Many people are excited about the Ravens drafting J.K. Dobbins, including Mark Ingram II.
Before the draft, Ingram said he would welcome another running back into the fold if the Ravens selected one. That's exactly what happened in the second round when Baltimore took Dobbins with the 55th-overall pick, higher than many people expected Baltimore to draft a running back.
With Ingram, Dobbins, Gus Edwards and Justice Hill, the Ravens have arguably the NFL's deepest running back rotation. Ingram is the vet of the group at age 30, having spent nine years in the league and coming off his third 1,000-yard season and Pro Bowl.
Ingram intends to help Dobbins adjust to the NFL, to assist the rookie in any way possible. That's who Ingram is, and part of the reason he commands huge respect in the Ravens' locker room.
"Instead of just being selfish, I think you always need to take a younger player along and just be open, be transparent, teach them some of your successes, your failures and help bring them along so they can have great careers," Ingram told NFL Network's Rich Eisen on "NFL Draft-a-thon Live." It's all about passing the game down, passing the love down."
The Ravens set the 16-game-season NFL team rushing record last year (3,296 yards) with Ingram (1,018 yards) leading Baltimore in attempts (202) and Lamar Jackson setting the NFL single-season rushing record for quarterbacks (1,206 yards).
With the addition of Dobbins, it remains to be seen how carries are divided in 2020. Ingram knows the Ravens drafted Dobbins because they are impressed with his talent, yet Ingram isn't worried about his role. He's worried about winning, and seeing what Dobbins did at Ohio State impressed the heck out of Ingram. Dobbins rushed for 4,459 yards in three seasons for the Buckeyes, including 2,003 yards last season.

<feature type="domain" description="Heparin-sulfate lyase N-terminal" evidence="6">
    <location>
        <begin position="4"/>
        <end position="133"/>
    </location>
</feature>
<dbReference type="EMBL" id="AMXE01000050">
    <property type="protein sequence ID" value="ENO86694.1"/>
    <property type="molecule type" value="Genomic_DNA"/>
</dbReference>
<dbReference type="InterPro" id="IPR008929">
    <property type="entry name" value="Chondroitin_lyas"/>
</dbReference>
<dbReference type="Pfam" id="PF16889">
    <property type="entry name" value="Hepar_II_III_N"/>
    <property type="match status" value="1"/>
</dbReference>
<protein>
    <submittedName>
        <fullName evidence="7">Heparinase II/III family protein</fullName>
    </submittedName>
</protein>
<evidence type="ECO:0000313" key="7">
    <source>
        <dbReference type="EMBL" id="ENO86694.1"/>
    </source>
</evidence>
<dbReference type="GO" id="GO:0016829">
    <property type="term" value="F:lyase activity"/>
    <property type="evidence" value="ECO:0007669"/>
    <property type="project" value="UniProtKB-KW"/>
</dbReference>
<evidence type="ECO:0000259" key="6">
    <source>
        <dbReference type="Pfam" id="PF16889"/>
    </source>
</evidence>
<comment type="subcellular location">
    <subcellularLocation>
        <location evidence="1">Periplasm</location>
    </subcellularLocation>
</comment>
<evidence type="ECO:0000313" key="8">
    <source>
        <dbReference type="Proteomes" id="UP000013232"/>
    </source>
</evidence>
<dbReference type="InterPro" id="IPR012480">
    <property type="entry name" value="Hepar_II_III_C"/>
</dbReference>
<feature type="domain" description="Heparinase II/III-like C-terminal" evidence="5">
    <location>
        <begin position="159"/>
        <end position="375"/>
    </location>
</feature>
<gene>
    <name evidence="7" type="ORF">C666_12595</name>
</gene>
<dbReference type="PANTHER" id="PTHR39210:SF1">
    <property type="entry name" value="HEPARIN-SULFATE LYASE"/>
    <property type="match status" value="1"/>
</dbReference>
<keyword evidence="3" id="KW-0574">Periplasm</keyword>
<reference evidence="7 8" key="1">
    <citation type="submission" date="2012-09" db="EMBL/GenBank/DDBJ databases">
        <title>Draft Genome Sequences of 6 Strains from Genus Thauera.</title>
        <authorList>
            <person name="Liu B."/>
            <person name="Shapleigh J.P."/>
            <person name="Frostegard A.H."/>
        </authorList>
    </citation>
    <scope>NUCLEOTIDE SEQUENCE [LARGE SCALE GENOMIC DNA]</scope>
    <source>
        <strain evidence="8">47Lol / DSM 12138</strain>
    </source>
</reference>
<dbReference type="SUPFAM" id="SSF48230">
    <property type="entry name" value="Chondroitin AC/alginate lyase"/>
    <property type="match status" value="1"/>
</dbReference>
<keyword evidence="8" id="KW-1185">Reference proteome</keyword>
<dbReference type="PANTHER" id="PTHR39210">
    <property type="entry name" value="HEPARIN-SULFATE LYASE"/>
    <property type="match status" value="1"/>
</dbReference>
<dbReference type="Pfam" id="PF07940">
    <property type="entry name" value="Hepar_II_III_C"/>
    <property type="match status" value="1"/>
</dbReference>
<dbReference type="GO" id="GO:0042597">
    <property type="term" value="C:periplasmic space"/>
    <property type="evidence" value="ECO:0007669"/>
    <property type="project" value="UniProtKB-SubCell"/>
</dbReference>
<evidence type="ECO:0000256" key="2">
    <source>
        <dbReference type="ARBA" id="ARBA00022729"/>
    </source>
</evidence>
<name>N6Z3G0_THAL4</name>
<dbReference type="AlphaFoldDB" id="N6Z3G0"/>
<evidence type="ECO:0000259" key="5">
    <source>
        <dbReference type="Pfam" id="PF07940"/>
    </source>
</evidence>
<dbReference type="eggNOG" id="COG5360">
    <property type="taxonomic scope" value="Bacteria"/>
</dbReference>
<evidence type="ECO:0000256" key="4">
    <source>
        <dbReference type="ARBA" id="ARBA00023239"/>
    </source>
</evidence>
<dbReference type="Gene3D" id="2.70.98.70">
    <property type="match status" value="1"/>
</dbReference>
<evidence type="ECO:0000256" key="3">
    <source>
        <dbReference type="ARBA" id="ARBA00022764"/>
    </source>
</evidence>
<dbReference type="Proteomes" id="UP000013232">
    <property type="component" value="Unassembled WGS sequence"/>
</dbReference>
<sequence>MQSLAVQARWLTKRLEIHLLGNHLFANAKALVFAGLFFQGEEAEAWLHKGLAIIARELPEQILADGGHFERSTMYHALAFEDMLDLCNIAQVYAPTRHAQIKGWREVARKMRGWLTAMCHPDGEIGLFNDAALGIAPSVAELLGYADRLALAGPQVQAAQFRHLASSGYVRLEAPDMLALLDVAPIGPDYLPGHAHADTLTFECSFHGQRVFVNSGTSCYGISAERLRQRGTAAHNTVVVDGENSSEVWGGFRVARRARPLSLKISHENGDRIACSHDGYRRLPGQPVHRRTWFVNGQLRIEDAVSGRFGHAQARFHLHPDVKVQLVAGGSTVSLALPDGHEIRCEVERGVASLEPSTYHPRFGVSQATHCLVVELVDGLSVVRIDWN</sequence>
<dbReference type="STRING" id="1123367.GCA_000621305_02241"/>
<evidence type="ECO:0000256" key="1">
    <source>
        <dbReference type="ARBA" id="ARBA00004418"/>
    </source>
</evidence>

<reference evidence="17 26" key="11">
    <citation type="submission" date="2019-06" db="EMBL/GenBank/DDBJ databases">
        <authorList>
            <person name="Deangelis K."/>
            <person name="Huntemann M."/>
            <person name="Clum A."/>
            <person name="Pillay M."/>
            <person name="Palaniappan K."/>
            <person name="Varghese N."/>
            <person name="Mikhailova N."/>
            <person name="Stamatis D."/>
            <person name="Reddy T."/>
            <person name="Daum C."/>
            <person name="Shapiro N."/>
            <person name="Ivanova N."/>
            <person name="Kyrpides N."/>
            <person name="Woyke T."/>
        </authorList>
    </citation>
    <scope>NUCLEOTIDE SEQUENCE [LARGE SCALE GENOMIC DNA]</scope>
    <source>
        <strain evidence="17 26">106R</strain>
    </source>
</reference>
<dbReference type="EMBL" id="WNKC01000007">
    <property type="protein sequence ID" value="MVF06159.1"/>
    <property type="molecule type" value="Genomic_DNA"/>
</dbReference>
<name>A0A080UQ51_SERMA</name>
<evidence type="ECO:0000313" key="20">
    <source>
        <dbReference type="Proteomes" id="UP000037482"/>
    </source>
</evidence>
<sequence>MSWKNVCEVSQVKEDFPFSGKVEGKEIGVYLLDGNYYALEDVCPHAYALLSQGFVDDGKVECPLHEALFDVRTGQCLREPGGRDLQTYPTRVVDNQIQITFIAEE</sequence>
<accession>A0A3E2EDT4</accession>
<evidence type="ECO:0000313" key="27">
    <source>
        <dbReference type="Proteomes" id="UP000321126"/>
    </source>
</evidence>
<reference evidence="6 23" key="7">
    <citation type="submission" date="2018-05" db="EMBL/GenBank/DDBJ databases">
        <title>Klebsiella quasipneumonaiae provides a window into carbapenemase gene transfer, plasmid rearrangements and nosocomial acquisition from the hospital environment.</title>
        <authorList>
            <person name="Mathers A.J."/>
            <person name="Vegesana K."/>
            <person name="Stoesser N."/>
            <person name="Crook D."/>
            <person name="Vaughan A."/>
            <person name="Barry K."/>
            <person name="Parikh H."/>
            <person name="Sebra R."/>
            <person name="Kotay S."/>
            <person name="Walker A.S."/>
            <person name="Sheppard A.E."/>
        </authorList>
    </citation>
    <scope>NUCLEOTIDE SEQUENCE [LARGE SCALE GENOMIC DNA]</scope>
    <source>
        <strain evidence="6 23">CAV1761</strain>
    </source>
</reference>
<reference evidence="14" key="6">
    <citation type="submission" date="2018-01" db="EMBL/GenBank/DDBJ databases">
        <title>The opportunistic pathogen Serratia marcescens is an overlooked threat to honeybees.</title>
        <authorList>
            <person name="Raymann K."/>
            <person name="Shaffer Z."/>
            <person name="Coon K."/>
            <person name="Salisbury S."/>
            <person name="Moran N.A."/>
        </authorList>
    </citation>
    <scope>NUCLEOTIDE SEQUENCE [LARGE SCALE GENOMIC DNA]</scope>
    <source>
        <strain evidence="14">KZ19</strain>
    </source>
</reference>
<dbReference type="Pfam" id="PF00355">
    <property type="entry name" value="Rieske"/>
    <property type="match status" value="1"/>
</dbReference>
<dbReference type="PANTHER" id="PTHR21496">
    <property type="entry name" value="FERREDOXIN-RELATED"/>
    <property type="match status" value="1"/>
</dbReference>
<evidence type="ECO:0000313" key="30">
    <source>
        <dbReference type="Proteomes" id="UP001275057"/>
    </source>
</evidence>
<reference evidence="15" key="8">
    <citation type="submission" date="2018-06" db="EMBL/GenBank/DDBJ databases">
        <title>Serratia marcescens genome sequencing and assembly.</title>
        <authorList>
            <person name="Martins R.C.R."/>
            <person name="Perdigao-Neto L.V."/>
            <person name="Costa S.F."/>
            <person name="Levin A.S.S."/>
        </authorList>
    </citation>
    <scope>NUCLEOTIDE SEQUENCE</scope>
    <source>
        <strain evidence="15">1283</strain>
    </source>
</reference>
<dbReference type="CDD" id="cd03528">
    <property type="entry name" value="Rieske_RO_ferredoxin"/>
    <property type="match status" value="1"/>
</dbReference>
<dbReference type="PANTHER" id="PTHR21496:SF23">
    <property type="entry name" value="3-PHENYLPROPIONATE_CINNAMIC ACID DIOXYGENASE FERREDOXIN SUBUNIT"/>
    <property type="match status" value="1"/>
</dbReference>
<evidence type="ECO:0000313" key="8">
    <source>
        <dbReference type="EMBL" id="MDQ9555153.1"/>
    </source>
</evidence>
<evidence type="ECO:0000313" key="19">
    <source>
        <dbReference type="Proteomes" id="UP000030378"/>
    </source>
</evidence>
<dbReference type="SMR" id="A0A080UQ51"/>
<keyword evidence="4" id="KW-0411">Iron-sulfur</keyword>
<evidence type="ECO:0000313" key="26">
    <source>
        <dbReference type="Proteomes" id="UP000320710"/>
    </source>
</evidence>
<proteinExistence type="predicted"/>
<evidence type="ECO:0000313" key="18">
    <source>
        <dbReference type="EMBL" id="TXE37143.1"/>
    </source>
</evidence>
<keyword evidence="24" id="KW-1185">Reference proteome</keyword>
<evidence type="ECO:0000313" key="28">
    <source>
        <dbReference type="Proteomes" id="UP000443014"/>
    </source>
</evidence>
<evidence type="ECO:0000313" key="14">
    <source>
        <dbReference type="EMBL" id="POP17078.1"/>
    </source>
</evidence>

"He was tearing the Big Ten up for three years," Ingram said. "We're going to get busy, that's for sure. He definitely can tote that rock. He had two years of 1,000, freshman and sophomore, and then go for 2,000? I don't care where you're at, that's toting the pill. You can tell he's got it going on."
Ingram learned early in his career not to be threatened by a deep running back room. During his last three seasons with the Saints, Ingram shared carries with Alvin Kamara, who is a weapon both as a runner and a receiver. Ingram and Kamara gave New Orleans a lethal one-two punch, and Ingram served as a mentor to his talented teammate.
Other veteran running backs did the same for Ingram after he joined the Saints as a highly-touted, first-round rookie in 2011 after winning Heisman Trophy at Alabama in 2009.
"I came in with some O.G.'s that kicked game to me – Darren Sproles, Pierre Thomas, Chris Ivory," Ingram said. "I was in a good room as a youngster. Being with Alvin, being with Lamar, being with Gus and Justice last year, the running backs we have here now, it's just all about passing the game forward. Competition breeds excellence."
Dobbins is looking forward to learning from someone he admires in Ingram. To Dobbins, it's a win-win situation.
"Joining Mark Ingram, I always watched him," Dobbins said. "He's a great player, and I can learn a lot from him, I believe. It's a blessing to be on this team, and I just want to soak it all in. Just learn from everyone, and try to come in and just do my job."